PUTRAJAYA: The Federal Court here today ordered an Iranian, who is wanted by the Thai government over a 2012 bombing in Bangkok, to be extradited to Thailand to face charges in connection with the case.
A five-man bench led by Court of Appeal president Zulkefli Ahmad Makinudin made the decision after dismissing Sedaghatzadeh Masoud’s appeal against the High Court’s refusal to hear his habeas corpus application to secure his release.
Zulkefli said the panel was unanimous that there was no merit in the appeal on the three points raised by Sedaghatzadeh’s lawyer, Muhammad Shafee Abdullah.
He said even though Shafee had presented a very persuasive argument, the panel was not persuaded by it.
Zulkefli said the court also found that the documents provided by the Thai authorities to support the extradition order were more than sufficient to satisfy the requirements under the Extradition Act 1992.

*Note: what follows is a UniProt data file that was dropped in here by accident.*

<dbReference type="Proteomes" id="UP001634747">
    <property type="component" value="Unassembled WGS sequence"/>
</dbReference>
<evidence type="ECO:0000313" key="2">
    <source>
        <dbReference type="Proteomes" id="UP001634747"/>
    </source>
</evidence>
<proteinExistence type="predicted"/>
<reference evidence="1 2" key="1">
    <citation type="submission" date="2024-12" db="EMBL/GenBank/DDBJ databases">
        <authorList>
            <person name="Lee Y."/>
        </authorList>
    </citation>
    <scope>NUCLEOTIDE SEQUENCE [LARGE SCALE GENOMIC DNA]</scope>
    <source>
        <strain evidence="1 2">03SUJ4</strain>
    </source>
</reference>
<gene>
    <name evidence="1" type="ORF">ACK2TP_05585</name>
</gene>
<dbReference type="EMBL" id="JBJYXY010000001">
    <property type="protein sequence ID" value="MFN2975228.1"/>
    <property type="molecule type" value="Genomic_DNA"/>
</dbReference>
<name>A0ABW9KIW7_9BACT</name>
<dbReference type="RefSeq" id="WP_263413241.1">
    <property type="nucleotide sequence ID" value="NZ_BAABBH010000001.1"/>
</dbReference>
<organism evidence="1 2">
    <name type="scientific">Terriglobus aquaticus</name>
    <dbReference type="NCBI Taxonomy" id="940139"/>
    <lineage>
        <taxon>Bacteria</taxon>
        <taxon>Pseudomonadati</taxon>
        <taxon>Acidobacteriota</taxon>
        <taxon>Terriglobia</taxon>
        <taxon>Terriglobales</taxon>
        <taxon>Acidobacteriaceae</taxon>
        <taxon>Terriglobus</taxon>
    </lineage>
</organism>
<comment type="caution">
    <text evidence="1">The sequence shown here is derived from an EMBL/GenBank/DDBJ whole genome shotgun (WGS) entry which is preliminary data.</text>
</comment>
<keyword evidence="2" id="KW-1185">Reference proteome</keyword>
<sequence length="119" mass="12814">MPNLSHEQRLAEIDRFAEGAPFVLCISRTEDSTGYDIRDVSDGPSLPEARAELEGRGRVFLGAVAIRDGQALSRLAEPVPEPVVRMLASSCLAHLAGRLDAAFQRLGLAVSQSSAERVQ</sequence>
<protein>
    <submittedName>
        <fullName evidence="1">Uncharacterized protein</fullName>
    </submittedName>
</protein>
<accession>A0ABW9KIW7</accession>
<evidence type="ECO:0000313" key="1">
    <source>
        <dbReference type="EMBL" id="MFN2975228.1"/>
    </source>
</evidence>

He said although the charge was not specifically produced, the panel found the details to be in order and more than sufficient in place of the charge.
“On the third point on the breach of the constitutional rights of the appellant, we find that the alleged irregular, or unlawful arrest does not affect the current detention order,” he said.
Shafee had argued on the authenticity of the documents for extradition by the Thai authorities, saying none of the originals were given to their Malaysian counterparts.
He said only copies of the order were given, without the seal of the Thai justice minister.